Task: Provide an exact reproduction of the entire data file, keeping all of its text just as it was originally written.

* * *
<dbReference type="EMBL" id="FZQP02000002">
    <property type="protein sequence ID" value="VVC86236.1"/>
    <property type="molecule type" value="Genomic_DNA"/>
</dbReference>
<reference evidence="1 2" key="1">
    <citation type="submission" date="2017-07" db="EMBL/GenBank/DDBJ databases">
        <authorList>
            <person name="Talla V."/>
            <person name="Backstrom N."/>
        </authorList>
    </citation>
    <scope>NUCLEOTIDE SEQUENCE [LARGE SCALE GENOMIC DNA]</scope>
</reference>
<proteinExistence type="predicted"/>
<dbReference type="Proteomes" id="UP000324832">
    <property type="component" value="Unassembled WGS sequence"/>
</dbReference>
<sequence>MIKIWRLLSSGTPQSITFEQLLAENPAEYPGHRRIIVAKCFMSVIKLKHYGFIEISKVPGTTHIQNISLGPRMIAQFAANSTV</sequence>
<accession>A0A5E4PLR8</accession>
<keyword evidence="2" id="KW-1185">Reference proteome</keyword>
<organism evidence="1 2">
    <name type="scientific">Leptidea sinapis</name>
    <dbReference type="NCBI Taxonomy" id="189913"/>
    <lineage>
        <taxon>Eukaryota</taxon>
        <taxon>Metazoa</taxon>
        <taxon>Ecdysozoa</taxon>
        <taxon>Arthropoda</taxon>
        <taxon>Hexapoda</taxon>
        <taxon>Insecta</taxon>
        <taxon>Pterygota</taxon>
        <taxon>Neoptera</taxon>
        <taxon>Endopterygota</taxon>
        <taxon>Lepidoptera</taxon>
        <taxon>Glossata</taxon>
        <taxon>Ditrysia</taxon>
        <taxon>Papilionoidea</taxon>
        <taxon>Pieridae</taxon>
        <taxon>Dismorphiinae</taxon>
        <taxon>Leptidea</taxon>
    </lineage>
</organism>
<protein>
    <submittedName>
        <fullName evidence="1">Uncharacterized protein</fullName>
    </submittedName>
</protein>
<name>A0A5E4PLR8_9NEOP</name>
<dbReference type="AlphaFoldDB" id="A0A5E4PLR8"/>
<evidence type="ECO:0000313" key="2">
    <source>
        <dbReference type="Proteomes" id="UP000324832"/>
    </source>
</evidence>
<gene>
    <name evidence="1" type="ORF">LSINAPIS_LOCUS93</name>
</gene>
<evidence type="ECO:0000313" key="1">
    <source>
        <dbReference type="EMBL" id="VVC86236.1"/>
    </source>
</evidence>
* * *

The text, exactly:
<dbReference type="EMBL" id="FZQP02000002">
    <property type="protein sequence ID" value="VVC86236.1"/>
    <property type="molecule type" value="Genomic_DNA"/>
</dbReference>
<reference evidence="1 2" key="1">
    <citation type="submission" date="2017-07" db="EMBL/GenBank/DDBJ databases">
        <authorList>
            <person name="Talla V."/>
            <person name="Backstrom N."/>
        </authorList>
    </citation>
    <scope>NUCLEOTIDE SEQUENCE [LARGE SCALE GENOMIC DNA]</scope>
</reference>
<proteinExistence type="predicted"/>
<dbReference type="Proteomes" id="UP000324832">
    <property type="component" value="Unassembled WGS sequence"/>
</dbReference>
<sequence>MIKIWRLLSSGTPQSITFEQLLAENPAEYPGHRRIIVAKCFMSVIKLKHYGFIEISKVPGTTHIQNISLGPRMIAQFAANSTV</sequence>
<accession>A0A5E4PLR8</accession>
<keyword evidence="2" id="KW-1185">Reference proteome</keyword>
<organism evidence="1 2">
    <name type="scientific">Leptidea sinapis</name>
    <dbReference type="NCBI Taxonomy" id="189913"/>
    <lineage>
        <taxon>Eukaryota</taxon>
        <taxon>Metazoa</taxon>
        <taxon>Ecdysozoa</taxon>
        <taxon>Arthropoda</taxon>
        <taxon>Hexapoda</taxon>
        <taxon>Insecta</taxon>
        <taxon>Pterygota</taxon>
        <taxon>Neoptera</taxon>
        <taxon>Endopterygota</taxon>
        <taxon>Lepidoptera</taxon>
        <taxon>Glossata</taxon>
        <taxon>Ditrysia</taxon>
        <taxon>Papilionoidea</taxon>
        <taxon>Pieridae</taxon>
        <taxon>Dismorphiinae</taxon>
        <taxon>Leptidea</taxon>
    </lineage>
</organism>
<protein>
    <submittedName>
        <fullName evidence="1">Uncharacterized protein</fullName>
    </submittedName>
</protein>
<name>A0A5E4PLR8_9NEOP</name>
<dbReference type="AlphaFoldDB" id="A0A5E4PLR8"/>
<evidence type="ECO:0000313" key="2">
    <source>
        <dbReference type="Proteomes" id="UP000324832"/>
    </source>
</evidence>
<gene>
    <name evidence="1" type="ORF">LSINAPIS_LOCUS93</name>
</gene>
<evidence type="ECO:0000313" key="1">
    <source>
        <dbReference type="EMBL" id="VVC86236.1"/>
    </source>
</evidence>